If back in 1985 someone had told Los Pericos that they would be celebrating their 25th anniversary making a record with all of their Jamaican idols, they would have laughed their heads off. Indeed, when the band formed in 1985 the odds that a band from Argentina would make it to the international reggae scene were abysmal, not in the least because at the time reggae was a genre virtually unknown in their own country. And yet, fast forward to 2011 and behold Pericos & Friends, a collection of newly recorded versions of the band's hits, each featuring one or more guest artists, including reggae legends Toots Hibbert, the Skatalites, the Wailers, Mykal Rose, Ali Campbell, Pato Banton, Sly & Robbie, and Gregory Isaacs, as well as Latin American colleagues such as Cidade Negra, Os Paralamas do Sucesso's Herbert Vianna, Gondwana, No Te Va Gustar, and Molotov's Tito Fuentes, among others. Life has not always been this rosy for Los Pericos, however, and the scars left by the departure of main singer Bahiano in 2004 have not healed well. Since then, the band has released two studio albums with guitarist Juanchi Baleirón taking over vocal duties. So far it has been a moderately successful attempt to continue their career without their most distinctive element, which was made easier by performing new material. Revisiting their standards, on the other hand, makes direct comparisons between Bahiano and Baleirón utterly unavoidable -- much to the detriment of the latter, who is merely an adequate replacement, whereas Bahiano is a terrific reggae singer. Posed with a tricky question -- should we bravely try something different, or stick to imitating the way we used to sound with Bahiano? -- the answer still appears dubious. The new versions work much better when the song is either tackled for the first time, as in the fine covers of "Iron Lion Zion" and "Natural Mystic," or when they are substantially reworked, as in the slower, de-electrified take on "Casi Nunca Lo Ves," the only one of their hits that can claim to better the original. Otherwise, when they stay close to the source, with Baleirón aping Bahiano's mannerisms (such as the staccato, repeated vowels in "Mucha Experiencia": "la-a-a-a-do"), they run the risk of sounding like an ace Los Pericos tribute band rather than Los Pericos covering themselves!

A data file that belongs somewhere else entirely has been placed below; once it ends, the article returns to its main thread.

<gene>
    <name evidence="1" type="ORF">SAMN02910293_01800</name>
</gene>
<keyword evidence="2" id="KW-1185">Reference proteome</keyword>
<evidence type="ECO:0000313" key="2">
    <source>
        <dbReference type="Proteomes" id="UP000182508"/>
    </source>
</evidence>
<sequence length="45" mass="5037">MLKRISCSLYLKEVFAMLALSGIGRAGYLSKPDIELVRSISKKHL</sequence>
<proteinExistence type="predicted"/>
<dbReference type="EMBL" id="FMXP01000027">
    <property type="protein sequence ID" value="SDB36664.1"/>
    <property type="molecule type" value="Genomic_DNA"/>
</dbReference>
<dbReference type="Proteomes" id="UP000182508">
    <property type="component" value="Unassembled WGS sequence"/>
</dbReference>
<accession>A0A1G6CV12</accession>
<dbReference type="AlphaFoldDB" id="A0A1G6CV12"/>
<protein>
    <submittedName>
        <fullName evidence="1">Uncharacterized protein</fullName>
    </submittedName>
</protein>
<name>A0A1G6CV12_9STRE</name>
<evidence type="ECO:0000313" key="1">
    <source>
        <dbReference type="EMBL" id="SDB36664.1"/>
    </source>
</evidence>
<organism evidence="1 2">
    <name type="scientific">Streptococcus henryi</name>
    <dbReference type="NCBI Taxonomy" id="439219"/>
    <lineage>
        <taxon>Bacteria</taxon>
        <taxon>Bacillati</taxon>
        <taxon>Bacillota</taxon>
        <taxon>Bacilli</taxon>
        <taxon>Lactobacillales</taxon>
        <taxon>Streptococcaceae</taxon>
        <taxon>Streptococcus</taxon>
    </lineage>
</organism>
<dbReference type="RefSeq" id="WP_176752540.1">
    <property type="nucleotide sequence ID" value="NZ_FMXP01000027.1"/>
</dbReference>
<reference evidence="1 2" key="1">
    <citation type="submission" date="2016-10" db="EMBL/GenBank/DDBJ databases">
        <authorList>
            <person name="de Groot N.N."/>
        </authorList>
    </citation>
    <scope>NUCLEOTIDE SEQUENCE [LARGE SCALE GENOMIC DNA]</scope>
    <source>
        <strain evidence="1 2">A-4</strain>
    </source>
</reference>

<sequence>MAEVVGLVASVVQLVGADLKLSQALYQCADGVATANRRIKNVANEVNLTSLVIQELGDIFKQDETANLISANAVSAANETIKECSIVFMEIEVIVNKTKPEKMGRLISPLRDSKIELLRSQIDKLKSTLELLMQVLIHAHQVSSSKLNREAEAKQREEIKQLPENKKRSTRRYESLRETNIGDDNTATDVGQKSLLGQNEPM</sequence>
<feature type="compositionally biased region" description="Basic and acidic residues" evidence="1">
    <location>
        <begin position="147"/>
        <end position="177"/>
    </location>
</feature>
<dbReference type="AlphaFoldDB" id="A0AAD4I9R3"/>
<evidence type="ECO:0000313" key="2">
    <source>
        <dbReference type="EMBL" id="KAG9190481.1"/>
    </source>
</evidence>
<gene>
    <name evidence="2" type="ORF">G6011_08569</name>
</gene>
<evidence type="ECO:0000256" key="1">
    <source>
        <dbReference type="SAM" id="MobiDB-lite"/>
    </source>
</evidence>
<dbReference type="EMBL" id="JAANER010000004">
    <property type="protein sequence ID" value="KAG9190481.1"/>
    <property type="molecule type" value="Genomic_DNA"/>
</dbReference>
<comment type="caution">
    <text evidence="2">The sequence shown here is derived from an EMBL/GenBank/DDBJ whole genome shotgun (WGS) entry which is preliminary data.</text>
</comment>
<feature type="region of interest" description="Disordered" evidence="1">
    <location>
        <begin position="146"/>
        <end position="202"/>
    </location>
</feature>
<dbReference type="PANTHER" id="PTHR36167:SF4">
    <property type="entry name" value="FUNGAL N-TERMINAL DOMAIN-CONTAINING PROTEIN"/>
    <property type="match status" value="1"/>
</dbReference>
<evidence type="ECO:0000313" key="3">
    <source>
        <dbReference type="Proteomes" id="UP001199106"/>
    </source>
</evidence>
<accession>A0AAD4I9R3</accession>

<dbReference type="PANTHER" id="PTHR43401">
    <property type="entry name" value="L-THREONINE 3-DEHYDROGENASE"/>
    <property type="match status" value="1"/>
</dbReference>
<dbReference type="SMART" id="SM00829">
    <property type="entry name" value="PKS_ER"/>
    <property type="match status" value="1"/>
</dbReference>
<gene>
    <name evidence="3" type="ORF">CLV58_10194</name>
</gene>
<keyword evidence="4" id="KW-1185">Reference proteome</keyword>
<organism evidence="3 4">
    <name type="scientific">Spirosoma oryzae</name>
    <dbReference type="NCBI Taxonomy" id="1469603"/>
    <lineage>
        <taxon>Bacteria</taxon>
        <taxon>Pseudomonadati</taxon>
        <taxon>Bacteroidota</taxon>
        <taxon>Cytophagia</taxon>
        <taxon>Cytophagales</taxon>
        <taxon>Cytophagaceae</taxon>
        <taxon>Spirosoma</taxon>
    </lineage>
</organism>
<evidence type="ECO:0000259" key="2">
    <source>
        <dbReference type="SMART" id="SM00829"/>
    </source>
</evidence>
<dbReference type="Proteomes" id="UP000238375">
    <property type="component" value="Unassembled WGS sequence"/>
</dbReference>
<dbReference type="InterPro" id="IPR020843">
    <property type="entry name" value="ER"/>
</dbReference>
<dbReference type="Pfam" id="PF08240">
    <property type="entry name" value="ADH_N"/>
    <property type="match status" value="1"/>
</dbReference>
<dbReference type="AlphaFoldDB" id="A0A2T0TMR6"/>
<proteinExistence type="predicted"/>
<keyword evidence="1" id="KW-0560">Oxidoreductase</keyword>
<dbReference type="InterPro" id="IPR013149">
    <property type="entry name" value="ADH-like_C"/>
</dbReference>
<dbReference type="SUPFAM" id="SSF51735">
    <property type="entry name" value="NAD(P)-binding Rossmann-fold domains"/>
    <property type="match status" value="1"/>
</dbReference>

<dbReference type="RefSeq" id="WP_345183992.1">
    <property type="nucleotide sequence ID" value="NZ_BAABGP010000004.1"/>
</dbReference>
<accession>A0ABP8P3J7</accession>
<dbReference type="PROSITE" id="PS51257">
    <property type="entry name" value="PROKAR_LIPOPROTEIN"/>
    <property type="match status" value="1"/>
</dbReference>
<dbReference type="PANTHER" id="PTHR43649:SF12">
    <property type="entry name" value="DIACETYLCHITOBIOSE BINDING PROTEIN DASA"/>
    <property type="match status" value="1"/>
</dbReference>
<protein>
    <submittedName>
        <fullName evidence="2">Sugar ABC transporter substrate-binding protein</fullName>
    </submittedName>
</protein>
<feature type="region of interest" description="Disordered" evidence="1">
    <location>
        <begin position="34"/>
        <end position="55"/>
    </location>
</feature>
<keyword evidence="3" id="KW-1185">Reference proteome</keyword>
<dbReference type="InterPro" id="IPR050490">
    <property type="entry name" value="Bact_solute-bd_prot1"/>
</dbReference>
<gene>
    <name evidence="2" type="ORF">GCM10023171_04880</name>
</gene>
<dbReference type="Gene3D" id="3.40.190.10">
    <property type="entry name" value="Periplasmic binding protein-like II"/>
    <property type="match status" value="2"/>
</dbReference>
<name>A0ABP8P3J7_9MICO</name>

As for the illustrious guests, some work better than other, as is the norm with this kind of project. As a rule of thumb, the best songs are the ones where one can feel Los Pericos interacting with the guest in question, as in "Waitin'" with Ali Campbell, or the aforementioned "Casi Nunca Lo Ves." In other instances, such as in Gregory Isaacs' "Mucha Experiencia" (one of the very last recordings he finished before his death) or "Complicado y Aturdido" with Cidade Negra, when they simply take turns at each verse in a different language (with lyrics that often don't match, to boot), the effect is a bit distancing. All things considered, Pericos & Friends is a pleasant record performed by a top-notch reggae band, perhaps only guilty of bad timing, as the shadow of Bahiano is still too near. Clearly, Los Pericos have a right to celebrate having reached their 25th anniversary; it is only a pity that their 25th anniversary has reached them at a time when it was perhaps wiser to keep consolidating their Mark II formation, rather than to invite ungrateful comparisons -- but then again, you can't really choose your birthday, can you? The most amazing thing about this album, however, is that it is really a dream come true for a group that, all the way from Argentina, managed to earn the admiration of its international peers and founding fathers of the music the bandmembers loved. The reverse side of the equation is equally marvelous: that a humble music from the shantytowns of Kingston has managed to become a beloved and truly universal language, spreading its joys to all corners of the Earth.